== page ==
4. Petitioners admit the allegations in paragraph 7d of the Answer insofar as it alleges that Petitioners failed to file a timely 2000 federal income tax return and that filing the return was in response to IRS pressure to file. Petitioners expressly deny that they knew or believed that the proceeds of the liquidated corporation were taxable at any level. Petitioners did not believe they had any duty to file a return or that they had a tax liability in connection with the proceeds of the liquidation.

5. Petitioners deny the allegation in paragraph 7e of the Answer insofar as it alleges that Petitioners knew they had a duty to file a federal income tax return for the year 2000.

6. Petitioners deny the allegation in paragraph 7f of the Answer.

7. Petitioners deny the allegation in paragraph 7g of the Answer.

After this case was calendared for trial at the Court's trial session beginning on March 5, 2007, in St. Paul, Minnesota (St. Paul trial session), respondent filed with the Court and served on petitioners the following requests for admission:

1. In the year 2000, Petitioners were the sole shareholders of an S corporation sometimes referred to as Reedy's Paint and Body, Inc. (hereinafter "the corporation").

2. During the year 2000, Petitioners received $246,277 from the sale of the assets of the corporation.

3. Petitioners made no loans to the corporation in the year 1999.

4. Petitioners made no loans to the corporation in the year 2000.

5. Petitioners have no records of loans made by Petitioners to the corporation during any year.

6. Petitioners have no records of capital contributions made by Petitioners to the corporation during any year.

7. Petitioners' federal income tax return for the year 2000 was due on April 15, 2001.

8. Petitioners did not request, or receive, an extension of time in which to file their federal income tax return for the year 2000.

9. Petitioners submitted their federal income tax return for the year 2000 to the Internal Revenue Service on October 21, 2004.

Petitioners did not file with the Court and did not serve on respondent a response to respondent's requests for admission. Accordingly, each matter set forth in respondent's requests for admission is deemed admitted pursuant to Rule 90(c).

After this case was calendared for trial at the St. Paul trial session, respondent filed a motion to compel answers to interrogatories and responses to requests for production of documents. The Court issued an Order dated January 25, 2007 (January 25, 2007 Order) in which it granted that motion. In that Order, the Court ordered that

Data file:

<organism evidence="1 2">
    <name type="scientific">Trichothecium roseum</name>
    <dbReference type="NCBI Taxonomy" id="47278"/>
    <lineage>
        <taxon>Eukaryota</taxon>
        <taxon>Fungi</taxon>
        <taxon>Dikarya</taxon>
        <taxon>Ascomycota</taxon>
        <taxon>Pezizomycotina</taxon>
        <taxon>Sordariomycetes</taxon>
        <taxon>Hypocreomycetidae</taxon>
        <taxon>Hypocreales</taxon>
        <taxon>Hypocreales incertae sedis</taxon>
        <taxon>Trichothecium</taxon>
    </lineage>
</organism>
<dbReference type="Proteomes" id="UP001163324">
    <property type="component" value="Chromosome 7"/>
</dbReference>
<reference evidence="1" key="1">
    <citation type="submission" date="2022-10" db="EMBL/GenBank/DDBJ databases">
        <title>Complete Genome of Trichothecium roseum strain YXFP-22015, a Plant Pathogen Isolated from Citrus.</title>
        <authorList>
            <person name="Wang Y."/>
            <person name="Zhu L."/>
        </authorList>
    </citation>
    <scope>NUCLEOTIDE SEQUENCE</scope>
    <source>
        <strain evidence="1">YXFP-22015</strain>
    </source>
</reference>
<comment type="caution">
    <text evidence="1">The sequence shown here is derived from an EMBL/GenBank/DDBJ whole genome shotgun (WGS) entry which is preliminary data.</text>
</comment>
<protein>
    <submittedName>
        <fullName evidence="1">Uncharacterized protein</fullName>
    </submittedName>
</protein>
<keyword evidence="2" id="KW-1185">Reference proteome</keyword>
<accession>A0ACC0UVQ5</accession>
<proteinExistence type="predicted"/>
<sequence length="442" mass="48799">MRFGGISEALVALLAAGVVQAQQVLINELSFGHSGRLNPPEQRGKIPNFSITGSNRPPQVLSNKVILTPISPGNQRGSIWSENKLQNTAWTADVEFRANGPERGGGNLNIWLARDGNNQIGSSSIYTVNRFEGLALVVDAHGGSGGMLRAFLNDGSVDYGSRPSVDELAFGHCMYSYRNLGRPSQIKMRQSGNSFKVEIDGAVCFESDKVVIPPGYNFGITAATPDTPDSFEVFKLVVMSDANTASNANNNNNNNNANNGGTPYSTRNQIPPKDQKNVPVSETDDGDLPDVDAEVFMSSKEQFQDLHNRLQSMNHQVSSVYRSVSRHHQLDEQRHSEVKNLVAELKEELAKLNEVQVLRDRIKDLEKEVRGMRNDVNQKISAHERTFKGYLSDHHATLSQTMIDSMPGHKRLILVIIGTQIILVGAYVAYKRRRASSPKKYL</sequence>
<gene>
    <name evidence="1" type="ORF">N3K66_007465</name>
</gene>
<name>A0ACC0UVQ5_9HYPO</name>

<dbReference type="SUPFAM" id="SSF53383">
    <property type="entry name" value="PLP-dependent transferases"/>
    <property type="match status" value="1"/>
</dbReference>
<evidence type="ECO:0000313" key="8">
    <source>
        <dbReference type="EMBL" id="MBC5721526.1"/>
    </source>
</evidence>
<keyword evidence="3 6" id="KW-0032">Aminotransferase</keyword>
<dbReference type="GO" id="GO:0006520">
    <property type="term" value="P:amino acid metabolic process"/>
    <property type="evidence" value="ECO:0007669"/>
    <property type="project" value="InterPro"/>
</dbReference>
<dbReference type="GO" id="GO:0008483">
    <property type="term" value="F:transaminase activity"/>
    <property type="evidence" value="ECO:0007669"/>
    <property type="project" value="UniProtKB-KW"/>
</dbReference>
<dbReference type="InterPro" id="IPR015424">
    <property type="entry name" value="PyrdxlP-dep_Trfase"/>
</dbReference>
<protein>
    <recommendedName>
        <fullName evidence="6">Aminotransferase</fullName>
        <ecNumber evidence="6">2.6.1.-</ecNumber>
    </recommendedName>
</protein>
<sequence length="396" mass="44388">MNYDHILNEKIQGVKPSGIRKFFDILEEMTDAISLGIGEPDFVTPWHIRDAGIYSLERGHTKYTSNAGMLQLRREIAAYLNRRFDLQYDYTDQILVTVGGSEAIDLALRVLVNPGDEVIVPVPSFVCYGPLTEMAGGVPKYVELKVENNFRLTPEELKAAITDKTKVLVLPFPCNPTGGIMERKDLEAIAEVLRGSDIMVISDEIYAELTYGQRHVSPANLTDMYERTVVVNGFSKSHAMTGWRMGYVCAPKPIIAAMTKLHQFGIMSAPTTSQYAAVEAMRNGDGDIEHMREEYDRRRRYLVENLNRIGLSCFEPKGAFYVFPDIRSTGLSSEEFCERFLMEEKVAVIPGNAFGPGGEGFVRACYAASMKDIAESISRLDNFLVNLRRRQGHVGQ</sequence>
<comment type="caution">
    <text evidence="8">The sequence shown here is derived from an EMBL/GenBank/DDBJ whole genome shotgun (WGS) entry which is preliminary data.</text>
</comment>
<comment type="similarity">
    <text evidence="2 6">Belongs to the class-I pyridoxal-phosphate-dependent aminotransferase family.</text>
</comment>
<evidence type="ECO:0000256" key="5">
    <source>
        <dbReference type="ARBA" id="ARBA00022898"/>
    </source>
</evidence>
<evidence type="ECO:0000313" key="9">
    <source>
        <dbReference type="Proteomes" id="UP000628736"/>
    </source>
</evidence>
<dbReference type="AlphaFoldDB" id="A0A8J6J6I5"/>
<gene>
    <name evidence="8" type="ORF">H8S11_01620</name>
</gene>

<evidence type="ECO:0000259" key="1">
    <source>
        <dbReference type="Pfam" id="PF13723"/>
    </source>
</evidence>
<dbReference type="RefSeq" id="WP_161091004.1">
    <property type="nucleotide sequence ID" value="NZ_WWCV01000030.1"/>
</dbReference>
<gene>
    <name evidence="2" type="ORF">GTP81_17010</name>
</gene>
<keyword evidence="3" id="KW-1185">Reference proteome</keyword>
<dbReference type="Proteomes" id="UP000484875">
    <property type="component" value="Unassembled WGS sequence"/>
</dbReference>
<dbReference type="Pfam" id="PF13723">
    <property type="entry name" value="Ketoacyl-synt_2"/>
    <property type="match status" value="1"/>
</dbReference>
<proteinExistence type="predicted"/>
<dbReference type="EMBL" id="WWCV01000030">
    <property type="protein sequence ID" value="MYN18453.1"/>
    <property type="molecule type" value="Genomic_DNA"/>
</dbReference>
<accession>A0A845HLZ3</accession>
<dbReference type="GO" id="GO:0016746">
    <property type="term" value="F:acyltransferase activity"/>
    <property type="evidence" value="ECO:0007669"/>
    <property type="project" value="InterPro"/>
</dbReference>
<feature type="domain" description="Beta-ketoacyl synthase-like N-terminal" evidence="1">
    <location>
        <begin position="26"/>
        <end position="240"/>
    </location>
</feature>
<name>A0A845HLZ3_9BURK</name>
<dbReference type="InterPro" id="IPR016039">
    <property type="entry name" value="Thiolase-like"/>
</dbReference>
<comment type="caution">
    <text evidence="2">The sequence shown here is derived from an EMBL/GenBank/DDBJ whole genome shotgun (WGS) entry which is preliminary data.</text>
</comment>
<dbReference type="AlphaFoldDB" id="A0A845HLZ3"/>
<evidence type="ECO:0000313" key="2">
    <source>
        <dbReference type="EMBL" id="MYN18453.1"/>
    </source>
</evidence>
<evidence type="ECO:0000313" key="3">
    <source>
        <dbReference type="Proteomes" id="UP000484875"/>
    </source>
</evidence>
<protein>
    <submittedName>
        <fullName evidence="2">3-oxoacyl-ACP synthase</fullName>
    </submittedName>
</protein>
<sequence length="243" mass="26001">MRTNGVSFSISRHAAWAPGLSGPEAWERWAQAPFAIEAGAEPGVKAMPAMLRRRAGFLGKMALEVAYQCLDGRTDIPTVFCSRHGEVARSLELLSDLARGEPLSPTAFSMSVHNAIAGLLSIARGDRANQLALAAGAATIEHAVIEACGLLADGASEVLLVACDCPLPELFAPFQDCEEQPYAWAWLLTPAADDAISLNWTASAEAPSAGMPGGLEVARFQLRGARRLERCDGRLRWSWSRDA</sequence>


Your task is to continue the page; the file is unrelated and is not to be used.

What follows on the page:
petitioners shall, on or before February 22, 2007, (1) produce to counsel for respondent those documents requested in respondent's request for production of documents served on petitioners on December 19, 2006, and (2) serve on counsel for respondent answers to each of the interrogatories served on petitioners on December 19, 2006. * * *

In the January 25, 2007 Order, the Court indicated that:

in the event petitioners do not fully comply with the provisions of this Order, this Court may be inclined to impose sanctions pursuant to Tax Court Rule 104, which may include dismissal of this case and entry of a decision against petitioners.

About three months after the notice setting this case for trial at the St. Paul trial session was served on petitioners, petitioners' counsel of record filed a motion for leave to withdraw. In that motion, petitioners' counsel of record represented in pertinent part as follows:

1. The Petitioners have clearly expressed to the undersigned that they no longer wish to have the under-signed represent them in this matter.

2. The Petitioners have already contacted the Respondent's counsel directly in order to discuss the case with Respondent's counsel.

3. Petitioner has advised Respondent's counsel by fax letter dated December 18, 2006, that Respondent may deal directly with the Petitioners in this matter.

4. Based upon the clear wishes of the Petitioners, this Court should permit the withdrawal of counsel under Rule 24(c), Tax Court Rules of Practice.

The Court granted the motion for leave to withdraw.

About a month thereafter, respondent filed a motion for continuance of trial and a motion to change place of trial. In respondent's motion for continuance of trial, respondent represented in pertinent part as follows:

1. Petitioners in this case reside in Christiansburg, Virginia.

2. Until January 4, 2007, petitioners had been represented by Mr. Pilla, who was located in St. Paul. Petitioners are now acting pro se.

3. On February 4, 2007, petitioner Regan Reedy contacted the undersigned and stated he had just been released from the hospital. Mr. Reedy asked if his case could be transferred to an office closer to his residence. He indicated that Richmond, VA was acceptable.

4. Concurrent with the filing of this motion, respondent is submitting a motion to change place of trial to Richmond, Virginia.

In respondent's motion to change place of trial, respondent represented in pertinent part as follows:

2. Concurrent with the filing of this motion respondent has submitted a motion to continue the trial of this case. This case has not previously been continued.